I started reading romances in college, many many years ago. It was kind of lonely because no one really talked about them. There was the danger of being judged, and I still cared about such things. I read romances all through law school and all through my decade in a traditional office based career, and through my years in non-traditional, non-career working and then about 6 years ago, I mostly stopped. I would occasionally read an Eloisa James or Julia Quinn, but the Jayne Anne Krentz/Amanda Quick train had gone off the rails with the woo-woo, Nora Roberts was just writing the same three stories with the same 7 characters over and over again, and Stephanie Laurens seemed to believe that the aristocracy was inherently better than the rest of us, and that’s some classist bullshit there. I was burned a few too many times by new authors to be willing to shell out the money and the eReader was not yet a thing. And then I met Prolixity Julien and Malin through Pajiba and the CBR and they were talking about romance novels the way other people talk about Oprah’s book club selections. My forays back into the romance genre are largely the result of Mrs. Julien and Malin pointing me to new authors and lending or even giving me copies of books to read. Julie Anne Long’s What I Did For a Duke is only the most recent example of their kindness and generosity. It’s so much more fun to read when I know I’m going to be able to talk about the books with smart people who read them too. I include the rest of you romance reading Cannonballers in that statement, too.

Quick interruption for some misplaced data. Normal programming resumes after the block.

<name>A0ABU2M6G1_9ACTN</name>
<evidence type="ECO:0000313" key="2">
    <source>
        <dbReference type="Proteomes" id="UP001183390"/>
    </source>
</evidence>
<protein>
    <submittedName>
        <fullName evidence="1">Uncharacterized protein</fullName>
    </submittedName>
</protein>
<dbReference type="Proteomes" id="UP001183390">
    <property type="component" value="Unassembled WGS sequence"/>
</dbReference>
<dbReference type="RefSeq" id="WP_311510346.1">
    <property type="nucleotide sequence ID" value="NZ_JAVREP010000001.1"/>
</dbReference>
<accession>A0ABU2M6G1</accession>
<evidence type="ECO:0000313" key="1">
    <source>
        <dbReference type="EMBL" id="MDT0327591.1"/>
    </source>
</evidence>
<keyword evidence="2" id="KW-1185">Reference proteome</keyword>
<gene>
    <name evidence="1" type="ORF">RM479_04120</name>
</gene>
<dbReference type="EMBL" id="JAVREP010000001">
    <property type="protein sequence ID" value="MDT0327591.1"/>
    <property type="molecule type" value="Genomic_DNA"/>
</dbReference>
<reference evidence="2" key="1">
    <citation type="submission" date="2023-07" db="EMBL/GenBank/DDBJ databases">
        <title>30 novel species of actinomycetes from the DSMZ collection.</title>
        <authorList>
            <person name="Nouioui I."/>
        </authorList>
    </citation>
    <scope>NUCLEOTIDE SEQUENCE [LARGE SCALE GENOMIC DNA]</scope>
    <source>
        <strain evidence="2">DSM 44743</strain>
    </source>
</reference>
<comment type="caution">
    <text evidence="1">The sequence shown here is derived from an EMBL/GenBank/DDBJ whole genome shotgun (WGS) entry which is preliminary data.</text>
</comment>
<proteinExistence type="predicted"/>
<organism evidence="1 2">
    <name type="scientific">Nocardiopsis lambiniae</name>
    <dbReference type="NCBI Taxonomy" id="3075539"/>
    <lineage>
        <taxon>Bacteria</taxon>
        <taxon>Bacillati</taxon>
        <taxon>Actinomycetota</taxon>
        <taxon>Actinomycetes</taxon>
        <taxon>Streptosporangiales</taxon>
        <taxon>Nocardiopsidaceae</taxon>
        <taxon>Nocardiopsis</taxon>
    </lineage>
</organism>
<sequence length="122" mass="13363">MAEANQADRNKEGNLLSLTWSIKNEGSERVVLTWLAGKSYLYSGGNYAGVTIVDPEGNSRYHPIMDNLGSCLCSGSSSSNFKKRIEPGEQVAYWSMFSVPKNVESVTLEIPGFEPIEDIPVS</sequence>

Alex is a Duke with a mysterious past and vengeance on his mind. Genevieve is the youngest daughter of a wealthy but untitled family who has just had her heart shattered. The book takes place over a few days during a house party. Usually, I would be rolling my eyes at the idea that two people could truly fall in love in a few days, but Long makes it work. Alex is focused on Genevieve for a reason, and looks at her in a way he would not under normal circumstances. Genevieve has had her heart broken and is separated from her usual group of friends by that heartache. I not only want them to fall in love, I believe that they fall in love. Each pulls the other out of their accepted roles. Add in some snappy dialogue, well drawn side characters, discussions of art and steamy after midnight action, and you’ve got a good read.
I hear that What I Did For a Duke sets a bar that the rest of the series (so far) doesn’t quite reach. That’s fine. I’ll read them anyway.